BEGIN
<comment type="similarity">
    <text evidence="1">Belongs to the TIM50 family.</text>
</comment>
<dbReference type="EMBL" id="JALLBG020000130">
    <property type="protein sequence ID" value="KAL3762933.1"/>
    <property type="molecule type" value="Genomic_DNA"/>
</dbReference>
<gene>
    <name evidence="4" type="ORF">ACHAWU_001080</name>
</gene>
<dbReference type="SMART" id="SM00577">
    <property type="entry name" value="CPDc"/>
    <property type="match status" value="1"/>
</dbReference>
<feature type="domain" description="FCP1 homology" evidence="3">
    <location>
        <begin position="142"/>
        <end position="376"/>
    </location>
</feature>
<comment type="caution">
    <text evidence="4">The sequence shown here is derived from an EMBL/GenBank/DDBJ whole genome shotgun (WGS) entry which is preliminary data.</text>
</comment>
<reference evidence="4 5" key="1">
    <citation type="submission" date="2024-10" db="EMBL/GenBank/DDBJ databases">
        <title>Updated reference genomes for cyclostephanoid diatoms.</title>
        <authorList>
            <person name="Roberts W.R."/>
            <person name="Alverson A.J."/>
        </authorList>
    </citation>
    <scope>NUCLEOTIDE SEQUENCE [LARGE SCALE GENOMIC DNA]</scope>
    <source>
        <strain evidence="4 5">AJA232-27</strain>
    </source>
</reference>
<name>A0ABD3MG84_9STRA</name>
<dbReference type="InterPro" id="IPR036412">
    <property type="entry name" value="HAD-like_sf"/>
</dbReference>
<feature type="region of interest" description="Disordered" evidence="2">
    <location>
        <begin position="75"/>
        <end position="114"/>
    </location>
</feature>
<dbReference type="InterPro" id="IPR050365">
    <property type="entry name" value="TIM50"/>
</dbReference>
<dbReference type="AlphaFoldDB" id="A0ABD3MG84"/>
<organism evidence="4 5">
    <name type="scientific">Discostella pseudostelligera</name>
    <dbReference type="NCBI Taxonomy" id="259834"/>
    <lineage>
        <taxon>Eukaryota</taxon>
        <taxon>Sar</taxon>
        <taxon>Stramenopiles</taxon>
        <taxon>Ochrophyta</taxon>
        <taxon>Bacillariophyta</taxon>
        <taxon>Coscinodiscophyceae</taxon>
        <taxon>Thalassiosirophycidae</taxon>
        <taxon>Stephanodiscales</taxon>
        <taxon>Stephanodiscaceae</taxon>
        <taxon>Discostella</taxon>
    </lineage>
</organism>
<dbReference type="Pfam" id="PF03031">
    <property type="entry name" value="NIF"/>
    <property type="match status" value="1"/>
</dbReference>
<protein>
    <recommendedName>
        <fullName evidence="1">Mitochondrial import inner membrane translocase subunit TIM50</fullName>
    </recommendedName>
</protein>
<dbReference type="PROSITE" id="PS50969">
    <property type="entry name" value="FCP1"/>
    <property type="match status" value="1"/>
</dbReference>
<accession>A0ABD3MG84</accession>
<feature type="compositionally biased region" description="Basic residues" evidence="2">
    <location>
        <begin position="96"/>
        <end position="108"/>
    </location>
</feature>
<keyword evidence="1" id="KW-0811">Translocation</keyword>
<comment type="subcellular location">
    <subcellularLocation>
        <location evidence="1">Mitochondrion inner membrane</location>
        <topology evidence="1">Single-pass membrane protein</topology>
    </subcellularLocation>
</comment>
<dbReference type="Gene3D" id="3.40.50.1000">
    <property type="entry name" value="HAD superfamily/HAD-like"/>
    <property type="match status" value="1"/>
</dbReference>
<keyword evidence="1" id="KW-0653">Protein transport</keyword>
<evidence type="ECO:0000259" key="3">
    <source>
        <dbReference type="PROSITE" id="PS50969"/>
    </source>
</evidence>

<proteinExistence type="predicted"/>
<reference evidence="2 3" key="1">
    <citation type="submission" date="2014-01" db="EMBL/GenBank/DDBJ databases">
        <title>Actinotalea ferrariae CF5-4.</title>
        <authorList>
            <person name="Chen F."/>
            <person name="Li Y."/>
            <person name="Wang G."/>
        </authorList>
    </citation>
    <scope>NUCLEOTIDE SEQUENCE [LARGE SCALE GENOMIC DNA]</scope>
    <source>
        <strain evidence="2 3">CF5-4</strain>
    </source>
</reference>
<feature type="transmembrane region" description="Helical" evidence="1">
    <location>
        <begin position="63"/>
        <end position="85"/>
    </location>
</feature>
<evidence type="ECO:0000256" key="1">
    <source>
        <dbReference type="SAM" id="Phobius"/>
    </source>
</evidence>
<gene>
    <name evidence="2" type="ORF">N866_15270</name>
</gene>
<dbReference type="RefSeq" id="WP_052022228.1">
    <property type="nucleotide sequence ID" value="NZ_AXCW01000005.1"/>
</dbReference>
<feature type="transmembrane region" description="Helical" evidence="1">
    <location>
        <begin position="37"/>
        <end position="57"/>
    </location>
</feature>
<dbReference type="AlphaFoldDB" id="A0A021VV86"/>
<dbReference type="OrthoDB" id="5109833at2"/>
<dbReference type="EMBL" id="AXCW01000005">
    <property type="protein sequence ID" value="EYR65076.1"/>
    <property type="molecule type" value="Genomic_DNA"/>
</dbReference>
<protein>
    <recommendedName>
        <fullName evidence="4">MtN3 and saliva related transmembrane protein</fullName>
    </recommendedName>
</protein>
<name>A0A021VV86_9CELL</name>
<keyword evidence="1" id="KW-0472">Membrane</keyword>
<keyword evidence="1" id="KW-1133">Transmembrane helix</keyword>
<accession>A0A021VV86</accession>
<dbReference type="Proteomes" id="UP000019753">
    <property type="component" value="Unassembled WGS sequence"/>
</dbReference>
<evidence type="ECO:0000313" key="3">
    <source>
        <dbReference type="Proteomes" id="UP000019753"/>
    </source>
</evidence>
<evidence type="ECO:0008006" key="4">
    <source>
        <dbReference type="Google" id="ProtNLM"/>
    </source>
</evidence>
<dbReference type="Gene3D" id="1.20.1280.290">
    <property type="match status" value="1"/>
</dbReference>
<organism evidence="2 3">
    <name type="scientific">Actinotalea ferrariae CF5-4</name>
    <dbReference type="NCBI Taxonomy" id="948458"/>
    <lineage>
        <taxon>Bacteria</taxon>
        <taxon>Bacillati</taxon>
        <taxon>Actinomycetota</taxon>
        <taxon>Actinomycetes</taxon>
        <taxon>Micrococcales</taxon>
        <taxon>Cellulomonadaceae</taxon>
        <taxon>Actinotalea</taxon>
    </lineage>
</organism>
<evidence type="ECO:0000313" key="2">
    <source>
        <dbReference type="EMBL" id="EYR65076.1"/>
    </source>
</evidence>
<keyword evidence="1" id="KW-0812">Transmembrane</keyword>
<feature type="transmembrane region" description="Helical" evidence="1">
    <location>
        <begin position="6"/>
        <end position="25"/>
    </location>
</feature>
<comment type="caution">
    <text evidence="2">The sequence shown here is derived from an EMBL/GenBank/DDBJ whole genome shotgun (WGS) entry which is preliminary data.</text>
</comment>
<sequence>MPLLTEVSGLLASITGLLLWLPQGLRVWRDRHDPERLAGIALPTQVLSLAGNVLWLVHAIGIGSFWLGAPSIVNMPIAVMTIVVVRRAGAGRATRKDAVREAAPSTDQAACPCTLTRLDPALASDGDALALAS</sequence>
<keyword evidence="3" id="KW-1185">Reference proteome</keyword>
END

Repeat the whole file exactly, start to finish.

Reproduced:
<comment type="similarity">
    <text evidence="1">Belongs to the TIM50 family.</text>
</comment>
<dbReference type="EMBL" id="JALLBG020000130">
    <property type="protein sequence ID" value="KAL3762933.1"/>
    <property type="molecule type" value="Genomic_DNA"/>
</dbReference>
<gene>
    <name evidence="4" type="ORF">ACHAWU_001080</name>
</gene>
<dbReference type="SMART" id="SM00577">
    <property type="entry name" value="CPDc"/>
    <property type="match status" value="1"/>
</dbReference>
<feature type="domain" description="FCP1 homology" evidence="3">
    <location>
        <begin position="142"/>
        <end position="376"/>
    </location>
</feature>
<comment type="caution">
    <text evidence="4">The sequence shown here is derived from an EMBL/GenBank/DDBJ whole genome shotgun (WGS) entry which is preliminary data.</text>
</comment>
<reference evidence="4 5" key="1">
    <citation type="submission" date="2024-10" db="EMBL/GenBank/DDBJ databases">
        <title>Updated reference genomes for cyclostephanoid diatoms.</title>
        <authorList>
            <person name="Roberts W.R."/>
            <person name="Alverson A.J."/>
        </authorList>
    </citation>
    <scope>NUCLEOTIDE SEQUENCE [LARGE SCALE GENOMIC DNA]</scope>
    <source>
        <strain evidence="4 5">AJA232-27</strain>
    </source>
</reference>
<name>A0ABD3MG84_9STRA</name>
<dbReference type="InterPro" id="IPR036412">
    <property type="entry name" value="HAD-like_sf"/>
</dbReference>
<feature type="region of interest" description="Disordered" evidence="2">
    <location>
        <begin position="75"/>
        <end position="114"/>
    </location>
</feature>
<dbReference type="InterPro" id="IPR050365">
    <property type="entry name" value="TIM50"/>
</dbReference>
<dbReference type="AlphaFoldDB" id="A0ABD3MG84"/>
<organism evidence="4 5">
    <name type="scientific">Discostella pseudostelligera</name>
    <dbReference type="NCBI Taxonomy" id="259834"/>
    <lineage>
        <taxon>Eukaryota</taxon>
        <taxon>Sar</taxon>
        <taxon>Stramenopiles</taxon>
        <taxon>Ochrophyta</taxon>
        <taxon>Bacillariophyta</taxon>
        <taxon>Coscinodiscophyceae</taxon>
        <taxon>Thalassiosirophycidae</taxon>
        <taxon>Stephanodiscales</taxon>
        <taxon>Stephanodiscaceae</taxon>
        <taxon>Discostella</taxon>
    </lineage>
</organism>
<dbReference type="Pfam" id="PF03031">
    <property type="entry name" value="NIF"/>
    <property type="match status" value="1"/>
</dbReference>
<protein>
    <recommendedName>
        <fullName evidence="1">Mitochondrial import inner membrane translocase subunit TIM50</fullName>
    </recommendedName>
</protein>
<dbReference type="PROSITE" id="PS50969">
    <property type="entry name" value="FCP1"/>
    <property type="match status" value="1"/>
</dbReference>
<accession>A0ABD3MG84</accession>
<feature type="compositionally biased region" description="Basic residues" evidence="2">
    <location>
        <begin position="96"/>
        <end position="108"/>
    </location>
</feature>
<keyword evidence="1" id="KW-0811">Translocation</keyword>
<comment type="subcellular location">
    <subcellularLocation>
        <location evidence="1">Mitochondrion inner membrane</location>
        <topology evidence="1">Single-pass membrane protein</topology>
    </subcellularLocation>
</comment>
<dbReference type="Gene3D" id="3.40.50.1000">
    <property type="entry name" value="HAD superfamily/HAD-like"/>
    <property type="match status" value="1"/>
</dbReference>
<keyword evidence="1" id="KW-0653">Protein transport</keyword>
<evidence type="ECO:0000259" key="3">
    <source>
        <dbReference type="PROSITE" id="PS50969"/>
    </source>
</evidence>

<proteinExistence type="predicted"/>
<reference evidence="2 3" key="1">
    <citation type="submission" date="2014-01" db="EMBL/GenBank/DDBJ databases">
        <title>Actinotalea ferrariae CF5-4.</title>
        <authorList>
            <person name="Chen F."/>
            <person name="Li Y."/>
            <person name="Wang G."/>
        </authorList>
    </citation>
    <scope>NUCLEOTIDE SEQUENCE [LARGE SCALE GENOMIC DNA]</scope>
    <source>
        <strain evidence="2 3">CF5-4</strain>
    </source>
</reference>
<feature type="transmembrane region" description="Helical" evidence="1">
    <location>
        <begin position="63"/>
        <end position="85"/>
    </location>
</feature>
<evidence type="ECO:0000256" key="1">
    <source>
        <dbReference type="SAM" id="Phobius"/>
    </source>
</evidence>
<gene>
    <name evidence="2" type="ORF">N866_15270</name>
</gene>
<dbReference type="RefSeq" id="WP_052022228.1">
    <property type="nucleotide sequence ID" value="NZ_AXCW01000005.1"/>
</dbReference>
<feature type="transmembrane region" description="Helical" evidence="1">
    <location>
        <begin position="37"/>
        <end position="57"/>
    </location>
</feature>
<dbReference type="AlphaFoldDB" id="A0A021VV86"/>
<dbReference type="OrthoDB" id="5109833at2"/>
<dbReference type="EMBL" id="AXCW01000005">
    <property type="protein sequence ID" value="EYR65076.1"/>
    <property type="molecule type" value="Genomic_DNA"/>
</dbReference>
<protein>
    <recommendedName>
        <fullName evidence="4">MtN3 and saliva related transmembrane protein</fullName>
    </recommendedName>
</protein>
<name>A0A021VV86_9CELL</name>
<keyword evidence="1" id="KW-0472">Membrane</keyword>
<keyword evidence="1" id="KW-1133">Transmembrane helix</keyword>
<accession>A0A021VV86</accession>
<dbReference type="Proteomes" id="UP000019753">
    <property type="component" value="Unassembled WGS sequence"/>
</dbReference>
<evidence type="ECO:0000313" key="3">
    <source>
        <dbReference type="Proteomes" id="UP000019753"/>
    </source>
</evidence>
<evidence type="ECO:0008006" key="4">
    <source>
        <dbReference type="Google" id="ProtNLM"/>
    </source>
</evidence>
<dbReference type="Gene3D" id="1.20.1280.290">
    <property type="match status" value="1"/>
</dbReference>
<organism evidence="2 3">
    <name type="scientific">Actinotalea ferrariae CF5-4</name>
    <dbReference type="NCBI Taxonomy" id="948458"/>
    <lineage>
        <taxon>Bacteria</taxon>
        <taxon>Bacillati</taxon>
        <taxon>Actinomycetota</taxon>
        <taxon>Actinomycetes</taxon>
        <taxon>Micrococcales</taxon>
        <taxon>Cellulomonadaceae</taxon>
        <taxon>Actinotalea</taxon>
    </lineage>
</organism>
<evidence type="ECO:0000313" key="2">
    <source>
        <dbReference type="EMBL" id="EYR65076.1"/>
    </source>
</evidence>
<keyword evidence="1" id="KW-0812">Transmembrane</keyword>
<feature type="transmembrane region" description="Helical" evidence="1">
    <location>
        <begin position="6"/>
        <end position="25"/>
    </location>
</feature>
<comment type="caution">
    <text evidence="2">The sequence shown here is derived from an EMBL/GenBank/DDBJ whole genome shotgun (WGS) entry which is preliminary data.</text>
</comment>
<sequence>MPLLTEVSGLLASITGLLLWLPQGLRVWRDRHDPERLAGIALPTQVLSLAGNVLWLVHAIGIGSFWLGAPSIVNMPIAVMTIVVVRRAGAGRATRKDAVREAAPSTDQAACPCTLTRLDPALASDGDALALAS</sequence>
<keyword evidence="3" id="KW-1185">Reference proteome</keyword>